Cuadrilla is preparing to submit planning applications by the end of this month to frack at two sites in Lancashire next year
Shale gas could be fuelling British homes for the first time by late 2015, under plans from fracking firm Cuadrilla.
The company is preparing to submit planning applications by the end of this month to frack at two sites in Lancashire next year.
Francis Egan, Cuadrilla chief executive, said that, if successful, it planned to connect the test fracking sites up to the gas grid, in what would be a milestone first for the fledgling British shale gas industry.
He also suggested homeowners hostile to fracking beneath their land should be entitled to only minimal compensation, if any.
Cuadrilla hopes to gain planning permission for its two sites, near the villages of Roseacre and Little Plumpton, in time to start drilling at the end of this year. They could then be fracked next summer “in a best case scenario”.
“After the initial flow test period, which is up to 90 days, if the flow rates look good then we would want to tie the well into the gas transmission system and flow it for a longer period to assess the flow rate over 18 to 24 months,” Mr Egan said.
The first shale gas could be flowing into the grid by the end of next year. Although quantities of gas from the exploratory sites would be relatively small, the step would be a symbolic first for the industry in Britain.
Just one shale gas well has been partially fracked in the UK to date, by Cuadrilla in 2011, with work halted when it caused earthquakes.
Cuadrilla, however, faces a number of hurdles if it is to proceed as planned at its new sites. As well as planning permission it must obtain numerous permits from the Environment Agency.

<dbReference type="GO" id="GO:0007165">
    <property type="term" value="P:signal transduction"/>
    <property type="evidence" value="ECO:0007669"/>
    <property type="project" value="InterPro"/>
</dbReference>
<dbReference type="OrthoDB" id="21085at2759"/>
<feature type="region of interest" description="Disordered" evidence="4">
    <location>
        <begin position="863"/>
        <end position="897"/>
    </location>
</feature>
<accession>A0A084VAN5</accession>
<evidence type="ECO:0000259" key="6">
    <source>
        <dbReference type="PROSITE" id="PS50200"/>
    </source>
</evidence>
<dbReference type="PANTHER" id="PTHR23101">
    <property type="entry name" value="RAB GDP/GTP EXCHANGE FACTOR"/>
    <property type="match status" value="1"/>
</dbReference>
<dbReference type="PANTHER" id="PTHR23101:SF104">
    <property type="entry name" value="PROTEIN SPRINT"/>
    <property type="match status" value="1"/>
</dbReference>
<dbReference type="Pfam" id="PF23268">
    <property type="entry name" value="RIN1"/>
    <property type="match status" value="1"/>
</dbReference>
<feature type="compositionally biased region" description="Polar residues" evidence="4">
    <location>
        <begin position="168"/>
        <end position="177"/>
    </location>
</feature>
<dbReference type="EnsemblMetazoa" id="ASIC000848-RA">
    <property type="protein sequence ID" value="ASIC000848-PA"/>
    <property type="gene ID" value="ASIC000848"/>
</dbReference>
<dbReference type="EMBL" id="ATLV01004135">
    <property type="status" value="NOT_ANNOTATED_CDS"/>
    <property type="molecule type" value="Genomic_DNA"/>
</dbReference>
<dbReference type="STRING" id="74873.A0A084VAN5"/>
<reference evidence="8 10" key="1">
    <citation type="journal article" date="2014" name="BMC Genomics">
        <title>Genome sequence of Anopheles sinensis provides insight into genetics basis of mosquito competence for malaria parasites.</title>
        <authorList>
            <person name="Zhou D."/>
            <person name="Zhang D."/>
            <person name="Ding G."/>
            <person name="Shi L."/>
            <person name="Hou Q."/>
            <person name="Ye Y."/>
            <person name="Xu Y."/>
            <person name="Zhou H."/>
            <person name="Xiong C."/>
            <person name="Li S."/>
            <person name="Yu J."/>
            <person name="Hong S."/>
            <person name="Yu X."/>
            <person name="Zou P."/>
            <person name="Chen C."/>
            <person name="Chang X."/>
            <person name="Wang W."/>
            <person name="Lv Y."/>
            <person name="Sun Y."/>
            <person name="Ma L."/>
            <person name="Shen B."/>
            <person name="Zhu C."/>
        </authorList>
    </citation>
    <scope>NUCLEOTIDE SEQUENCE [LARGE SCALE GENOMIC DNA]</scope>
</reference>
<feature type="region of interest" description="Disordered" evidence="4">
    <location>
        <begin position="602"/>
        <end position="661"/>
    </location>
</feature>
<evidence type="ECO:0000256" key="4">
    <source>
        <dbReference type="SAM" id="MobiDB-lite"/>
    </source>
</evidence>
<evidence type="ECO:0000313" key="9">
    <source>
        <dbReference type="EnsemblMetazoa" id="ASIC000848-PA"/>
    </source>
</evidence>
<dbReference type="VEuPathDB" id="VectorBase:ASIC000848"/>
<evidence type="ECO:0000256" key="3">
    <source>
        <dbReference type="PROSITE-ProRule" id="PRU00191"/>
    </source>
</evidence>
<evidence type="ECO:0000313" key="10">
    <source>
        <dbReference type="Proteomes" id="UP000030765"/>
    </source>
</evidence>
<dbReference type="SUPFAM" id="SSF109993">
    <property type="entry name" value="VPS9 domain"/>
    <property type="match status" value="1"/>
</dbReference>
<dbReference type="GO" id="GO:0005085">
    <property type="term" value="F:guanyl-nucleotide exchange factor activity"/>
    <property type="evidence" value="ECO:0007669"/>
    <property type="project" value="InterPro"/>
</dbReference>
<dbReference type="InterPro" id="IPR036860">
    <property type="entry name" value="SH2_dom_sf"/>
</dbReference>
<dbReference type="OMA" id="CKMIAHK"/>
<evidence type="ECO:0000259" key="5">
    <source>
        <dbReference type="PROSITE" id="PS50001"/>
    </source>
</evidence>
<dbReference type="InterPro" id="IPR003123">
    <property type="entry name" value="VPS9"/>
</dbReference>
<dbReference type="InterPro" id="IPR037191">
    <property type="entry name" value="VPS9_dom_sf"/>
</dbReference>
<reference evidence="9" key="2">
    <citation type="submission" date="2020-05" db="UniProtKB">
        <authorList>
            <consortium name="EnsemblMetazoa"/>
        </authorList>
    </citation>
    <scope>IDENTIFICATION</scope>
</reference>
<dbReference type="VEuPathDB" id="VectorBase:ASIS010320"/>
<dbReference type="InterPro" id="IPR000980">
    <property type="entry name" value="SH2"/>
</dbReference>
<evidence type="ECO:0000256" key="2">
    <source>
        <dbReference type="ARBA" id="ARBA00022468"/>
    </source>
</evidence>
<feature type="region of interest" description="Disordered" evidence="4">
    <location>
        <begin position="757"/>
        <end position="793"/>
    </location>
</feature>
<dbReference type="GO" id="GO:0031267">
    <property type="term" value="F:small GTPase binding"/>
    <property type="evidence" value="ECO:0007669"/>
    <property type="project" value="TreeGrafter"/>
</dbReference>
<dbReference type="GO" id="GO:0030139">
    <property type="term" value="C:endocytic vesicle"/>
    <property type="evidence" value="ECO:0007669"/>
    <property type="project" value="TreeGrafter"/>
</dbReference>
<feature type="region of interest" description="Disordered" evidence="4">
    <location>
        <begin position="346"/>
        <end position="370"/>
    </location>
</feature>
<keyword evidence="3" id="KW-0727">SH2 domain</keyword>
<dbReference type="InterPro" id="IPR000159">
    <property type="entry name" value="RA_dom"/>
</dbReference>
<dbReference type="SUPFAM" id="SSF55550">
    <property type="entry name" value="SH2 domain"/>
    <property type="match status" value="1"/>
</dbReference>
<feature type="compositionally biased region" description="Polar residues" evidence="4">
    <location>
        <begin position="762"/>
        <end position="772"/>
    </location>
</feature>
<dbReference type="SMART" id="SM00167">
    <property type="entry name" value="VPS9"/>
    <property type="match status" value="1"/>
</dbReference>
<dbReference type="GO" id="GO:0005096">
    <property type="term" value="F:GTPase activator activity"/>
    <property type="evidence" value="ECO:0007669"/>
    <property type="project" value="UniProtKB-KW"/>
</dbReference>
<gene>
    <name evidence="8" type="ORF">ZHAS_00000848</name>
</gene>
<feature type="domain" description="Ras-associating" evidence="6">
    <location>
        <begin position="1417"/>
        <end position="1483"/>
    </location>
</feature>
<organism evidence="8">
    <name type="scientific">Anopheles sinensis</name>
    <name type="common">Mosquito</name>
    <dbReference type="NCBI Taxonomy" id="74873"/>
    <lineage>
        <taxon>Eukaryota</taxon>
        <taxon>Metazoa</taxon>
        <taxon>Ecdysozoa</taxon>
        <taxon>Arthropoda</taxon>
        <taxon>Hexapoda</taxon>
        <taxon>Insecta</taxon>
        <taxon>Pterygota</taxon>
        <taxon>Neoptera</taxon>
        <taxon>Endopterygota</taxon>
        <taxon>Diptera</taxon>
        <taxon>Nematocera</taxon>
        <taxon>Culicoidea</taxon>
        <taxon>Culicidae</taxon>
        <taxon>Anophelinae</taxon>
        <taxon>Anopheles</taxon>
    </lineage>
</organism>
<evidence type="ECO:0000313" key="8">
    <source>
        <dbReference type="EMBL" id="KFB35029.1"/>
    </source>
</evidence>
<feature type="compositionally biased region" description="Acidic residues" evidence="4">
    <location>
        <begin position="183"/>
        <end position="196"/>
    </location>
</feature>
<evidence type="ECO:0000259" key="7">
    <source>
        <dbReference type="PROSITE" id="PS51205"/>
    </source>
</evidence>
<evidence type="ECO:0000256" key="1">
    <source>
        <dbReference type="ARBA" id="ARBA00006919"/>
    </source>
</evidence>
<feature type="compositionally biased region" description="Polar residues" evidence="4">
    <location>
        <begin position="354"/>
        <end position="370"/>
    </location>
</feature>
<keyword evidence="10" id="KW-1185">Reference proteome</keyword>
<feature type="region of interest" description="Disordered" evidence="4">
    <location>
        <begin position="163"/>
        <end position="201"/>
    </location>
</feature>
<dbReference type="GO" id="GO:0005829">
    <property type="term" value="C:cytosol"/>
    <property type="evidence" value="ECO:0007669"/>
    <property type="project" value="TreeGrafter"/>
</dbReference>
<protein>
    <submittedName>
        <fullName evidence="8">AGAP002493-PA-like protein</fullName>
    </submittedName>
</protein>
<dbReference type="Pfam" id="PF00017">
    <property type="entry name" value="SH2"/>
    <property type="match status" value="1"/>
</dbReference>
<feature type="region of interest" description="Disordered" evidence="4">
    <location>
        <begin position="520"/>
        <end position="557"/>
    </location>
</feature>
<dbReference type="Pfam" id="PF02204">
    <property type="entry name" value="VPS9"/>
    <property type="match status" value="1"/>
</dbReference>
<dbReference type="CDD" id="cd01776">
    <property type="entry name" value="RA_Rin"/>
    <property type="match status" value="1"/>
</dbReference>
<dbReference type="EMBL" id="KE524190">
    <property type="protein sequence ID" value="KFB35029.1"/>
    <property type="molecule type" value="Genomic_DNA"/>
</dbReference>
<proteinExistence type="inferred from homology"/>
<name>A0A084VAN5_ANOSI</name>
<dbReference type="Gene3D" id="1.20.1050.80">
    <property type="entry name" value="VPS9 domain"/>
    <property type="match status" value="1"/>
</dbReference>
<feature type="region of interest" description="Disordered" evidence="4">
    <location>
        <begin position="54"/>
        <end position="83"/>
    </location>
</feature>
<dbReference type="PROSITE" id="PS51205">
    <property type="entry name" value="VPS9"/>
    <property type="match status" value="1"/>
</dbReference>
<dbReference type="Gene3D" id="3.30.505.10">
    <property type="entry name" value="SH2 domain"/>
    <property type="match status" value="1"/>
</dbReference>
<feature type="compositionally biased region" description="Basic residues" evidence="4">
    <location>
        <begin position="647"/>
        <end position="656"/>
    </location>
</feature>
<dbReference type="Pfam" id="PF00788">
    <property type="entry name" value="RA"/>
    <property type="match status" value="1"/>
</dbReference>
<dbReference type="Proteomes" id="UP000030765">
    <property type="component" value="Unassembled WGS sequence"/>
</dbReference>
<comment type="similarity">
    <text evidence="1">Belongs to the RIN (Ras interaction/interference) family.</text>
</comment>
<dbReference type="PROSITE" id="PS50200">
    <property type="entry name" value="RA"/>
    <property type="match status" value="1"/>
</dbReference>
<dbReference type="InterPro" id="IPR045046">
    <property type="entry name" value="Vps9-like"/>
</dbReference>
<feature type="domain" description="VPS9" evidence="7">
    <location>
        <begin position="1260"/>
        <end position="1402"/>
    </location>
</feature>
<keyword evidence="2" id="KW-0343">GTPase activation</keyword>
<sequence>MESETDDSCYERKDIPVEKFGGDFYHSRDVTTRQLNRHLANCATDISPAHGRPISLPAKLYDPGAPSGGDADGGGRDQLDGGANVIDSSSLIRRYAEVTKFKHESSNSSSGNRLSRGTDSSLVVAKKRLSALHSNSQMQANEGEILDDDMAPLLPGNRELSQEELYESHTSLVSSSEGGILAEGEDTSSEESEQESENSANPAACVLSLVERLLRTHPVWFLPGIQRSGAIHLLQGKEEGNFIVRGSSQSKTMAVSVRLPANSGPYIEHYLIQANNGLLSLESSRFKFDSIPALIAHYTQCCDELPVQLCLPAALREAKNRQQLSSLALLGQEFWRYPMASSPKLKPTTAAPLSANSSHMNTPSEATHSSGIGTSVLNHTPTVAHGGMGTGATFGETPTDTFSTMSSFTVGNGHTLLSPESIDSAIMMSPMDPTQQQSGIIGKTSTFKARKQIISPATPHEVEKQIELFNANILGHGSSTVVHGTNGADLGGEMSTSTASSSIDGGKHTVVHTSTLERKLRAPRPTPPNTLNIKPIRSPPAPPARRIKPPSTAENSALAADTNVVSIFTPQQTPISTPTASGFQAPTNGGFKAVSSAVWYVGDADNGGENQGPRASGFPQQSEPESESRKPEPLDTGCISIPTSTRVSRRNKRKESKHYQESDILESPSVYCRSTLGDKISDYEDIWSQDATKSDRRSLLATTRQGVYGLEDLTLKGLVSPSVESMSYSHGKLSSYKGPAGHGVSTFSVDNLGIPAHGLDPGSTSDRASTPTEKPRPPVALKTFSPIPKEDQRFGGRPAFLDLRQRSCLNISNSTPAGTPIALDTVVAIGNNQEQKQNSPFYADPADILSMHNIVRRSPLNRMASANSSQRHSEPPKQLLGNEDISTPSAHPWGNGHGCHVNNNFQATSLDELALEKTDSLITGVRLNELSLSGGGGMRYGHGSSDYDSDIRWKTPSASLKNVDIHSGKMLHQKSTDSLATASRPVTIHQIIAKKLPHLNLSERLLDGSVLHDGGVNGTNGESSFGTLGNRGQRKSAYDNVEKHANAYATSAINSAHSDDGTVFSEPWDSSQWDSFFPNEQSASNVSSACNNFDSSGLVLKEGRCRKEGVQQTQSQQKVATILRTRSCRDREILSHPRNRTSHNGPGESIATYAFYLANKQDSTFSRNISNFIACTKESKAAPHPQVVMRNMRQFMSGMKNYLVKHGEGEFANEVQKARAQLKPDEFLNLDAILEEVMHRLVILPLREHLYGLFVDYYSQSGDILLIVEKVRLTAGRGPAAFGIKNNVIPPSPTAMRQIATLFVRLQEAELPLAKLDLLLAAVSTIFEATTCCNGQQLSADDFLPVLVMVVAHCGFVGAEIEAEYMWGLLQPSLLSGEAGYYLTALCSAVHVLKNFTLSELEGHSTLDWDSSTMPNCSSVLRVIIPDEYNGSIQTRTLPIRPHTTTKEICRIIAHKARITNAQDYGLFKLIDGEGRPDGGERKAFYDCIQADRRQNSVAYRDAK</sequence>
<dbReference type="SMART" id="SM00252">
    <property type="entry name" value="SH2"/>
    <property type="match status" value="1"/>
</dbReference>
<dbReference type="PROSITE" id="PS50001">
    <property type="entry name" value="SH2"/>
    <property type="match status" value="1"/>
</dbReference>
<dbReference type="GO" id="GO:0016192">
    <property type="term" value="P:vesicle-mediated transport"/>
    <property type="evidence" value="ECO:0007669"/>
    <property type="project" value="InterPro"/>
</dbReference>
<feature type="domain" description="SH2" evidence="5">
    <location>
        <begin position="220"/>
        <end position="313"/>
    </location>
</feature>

Industry sources fear any permission to frack may face judicial review challenge from environmental campaigners.
Cuadrilla could also find its optimal drilling routes blocked by hostile homeowners. The company intends to drill down vertically at each of its sites then out horizontally west for up to two kilometres.
It has signed agreements with farmers at each site allowing it to drill under their land – meaning at least some drilling will be possible – but not with all homeowners above the potential underground drilling area.
“If we were unable to get permission from householders we would have a smaller area, but we could still drill,” Mr Egan said.
Under current trespass law Cuadrilla would have to take hostile landowners to court to gain the right to drill beneath them, but the government is planning give companies an automatic right to drill.
Asked whether compensation should be paid to landowners, Mr Egan said: “I don’t think there’s any disturbance. If someone flies two miles above your house, do you get compensation?”
He said if compensation were due it should be “in the region” of a test case on the issue, involving oil drilling, in which Mohamed Fayed’s company Bocardo was awarded £1,000 for trespass under its land, but an appeal court judge later ruled this to be “generous” and suggested £82.50 would have been fair.
He insisted the law change was necessary in order to achieve widespread shale production in the UK.
“If you can’t get access at all, if there’s no amount of money people are interested in, then the resource can’t be developed,” he said.
Taking homeowners to court would take “years” and “no company would hang around for that”, he said. “I don’t think companies will invest if they think it will take years to drill each horizontal well.”